Personhood initiative pushed in more states despite loss in Mississippi

Voters rejected a constitutional change that would have provided legal rights to all fertilized eggs.

By Alicia Gallegos — Posted Nov. 21, 2011

Print  |   Email  |   Respond  |   Reprints  |   Like Facebook  |   Share Twitter  |   Tweet Linkedin

Despite being defeated by voters in Mississippi, an initiative that would define a fertilized egg as a person with full legal rights soon may reach more state ballots if supporters have their way.

The measure -- defeated 58% to 42% by Mississippi voters on Nov. 8 -- would have changed the state's constitution to define personhood as "every human being from the moment of fertilization, cloning or the functional equivalent thereof." Opponents of the effort said it essentially would have outlawed abortion and a range of other legal medical procedures, criminalizing both women and the doctors who treated them.

Personhood USA, the Colorado-based anti-abortion group that led the Mississippi initiative, is working to get the measure on 2012 ballots in California, Florida, Montana, Nevada, Ohio and Oregon, among other states. Similar voter initiatives in Colorado failed in 2008 and 2010.

Personhood USA announced Nov. 10 that it had collected 1 million signatures from across the country in support of its personhood initiative.

"Win or lose, Personhood USA and millions of pro-life Americans are prepared to dedicate our lives to this cause," said Keith Mason, the group's president. "We will lose some battles, but the injustice of abortion cannot last in a society upholding our highest ideals."

Meanwhile, Alabama State Sen. Phil Williams, a Republican, is pushing legislation for a similar constitutional amendment. In June, Williams pre-filed a personhood bill to be considered during the 2012 session, according to the Senate's website. The bill seeks to define persons "to include all humans from moment of fertilization and implantation into the womb." Earlier versions of the Alabama bill failed to advance.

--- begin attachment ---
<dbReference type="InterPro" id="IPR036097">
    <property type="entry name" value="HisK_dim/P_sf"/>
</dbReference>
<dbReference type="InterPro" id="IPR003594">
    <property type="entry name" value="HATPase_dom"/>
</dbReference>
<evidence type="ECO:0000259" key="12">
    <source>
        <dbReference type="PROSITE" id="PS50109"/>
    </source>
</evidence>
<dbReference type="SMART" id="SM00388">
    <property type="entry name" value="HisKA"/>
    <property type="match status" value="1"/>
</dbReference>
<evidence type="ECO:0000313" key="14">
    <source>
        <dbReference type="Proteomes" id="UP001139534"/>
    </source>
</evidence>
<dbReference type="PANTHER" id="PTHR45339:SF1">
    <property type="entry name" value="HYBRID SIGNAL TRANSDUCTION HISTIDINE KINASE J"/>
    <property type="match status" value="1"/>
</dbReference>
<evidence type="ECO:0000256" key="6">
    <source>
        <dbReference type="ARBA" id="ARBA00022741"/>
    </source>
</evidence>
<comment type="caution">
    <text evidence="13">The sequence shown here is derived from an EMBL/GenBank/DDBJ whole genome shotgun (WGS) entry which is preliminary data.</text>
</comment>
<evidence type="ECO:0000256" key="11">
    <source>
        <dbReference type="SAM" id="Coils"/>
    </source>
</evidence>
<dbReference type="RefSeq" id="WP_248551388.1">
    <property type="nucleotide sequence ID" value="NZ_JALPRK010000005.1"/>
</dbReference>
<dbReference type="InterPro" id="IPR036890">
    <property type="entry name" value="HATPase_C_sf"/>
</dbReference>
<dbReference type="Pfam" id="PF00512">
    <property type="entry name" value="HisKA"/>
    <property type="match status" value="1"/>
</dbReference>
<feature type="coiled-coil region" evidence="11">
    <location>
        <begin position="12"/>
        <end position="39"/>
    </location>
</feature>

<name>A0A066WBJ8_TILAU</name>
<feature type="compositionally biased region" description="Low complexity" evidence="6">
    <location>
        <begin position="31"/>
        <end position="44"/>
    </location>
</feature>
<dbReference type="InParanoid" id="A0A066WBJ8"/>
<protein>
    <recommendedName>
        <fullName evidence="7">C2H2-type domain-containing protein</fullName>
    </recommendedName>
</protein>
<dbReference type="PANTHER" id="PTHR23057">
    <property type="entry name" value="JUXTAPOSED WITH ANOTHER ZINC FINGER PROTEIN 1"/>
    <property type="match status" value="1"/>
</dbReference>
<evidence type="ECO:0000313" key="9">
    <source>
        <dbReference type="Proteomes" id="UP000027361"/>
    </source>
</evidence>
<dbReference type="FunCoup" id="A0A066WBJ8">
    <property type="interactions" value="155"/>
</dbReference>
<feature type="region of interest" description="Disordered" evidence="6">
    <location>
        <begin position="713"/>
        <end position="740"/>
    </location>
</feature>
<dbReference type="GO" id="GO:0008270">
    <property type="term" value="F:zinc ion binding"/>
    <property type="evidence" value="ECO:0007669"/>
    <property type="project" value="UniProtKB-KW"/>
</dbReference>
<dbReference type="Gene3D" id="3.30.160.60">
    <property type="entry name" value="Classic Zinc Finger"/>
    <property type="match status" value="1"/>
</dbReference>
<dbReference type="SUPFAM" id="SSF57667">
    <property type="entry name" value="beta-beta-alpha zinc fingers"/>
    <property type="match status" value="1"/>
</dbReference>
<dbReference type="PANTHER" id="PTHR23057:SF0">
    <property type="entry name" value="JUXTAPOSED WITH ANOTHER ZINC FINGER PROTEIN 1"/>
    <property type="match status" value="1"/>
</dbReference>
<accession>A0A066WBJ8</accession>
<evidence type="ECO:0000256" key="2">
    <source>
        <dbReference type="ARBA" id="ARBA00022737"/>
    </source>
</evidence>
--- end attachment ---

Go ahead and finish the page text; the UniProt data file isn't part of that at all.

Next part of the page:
A bill was introduced in the U.S. House in January with similar language to the Mississippi personhood amendment, although the bill is still in committee.

Potential impact on doctors

If approved in at least one of the states, doctors and others say the constitutional language would have far-reaching implications on the practice of medicine. The change potentially would impact doctors' treatment of serious pregnancy conditions, medical procedures that could destroy fertilized eggs, and in-vitro fertilization treatments in which unused eggs often are discarded. Women receiving the morning-after pill and other forms of contraception that prevent implantation also could be affected.

The personhood language is "very broad and vague, and physicians would have a very hard time complying with it," said family physician Debra Stulberg, MD, an assistant professor of family medicine at the University of Chicago Medical Center. The Mississippi initiative "really created enormous ambiguity for doctors and for patients. My sense is that [the initiative's] sponsor was trying to reduce the number of abortions, but really this law went far beyond that."

If enacted, the initiative would force doctors to weigh legal concerns with best care practices, Dr. Stulberg said, particularly in circumstances where patients are experiencing potentially life-threatening conditions. These could include severe preeclampsia or ectopic pregnancies.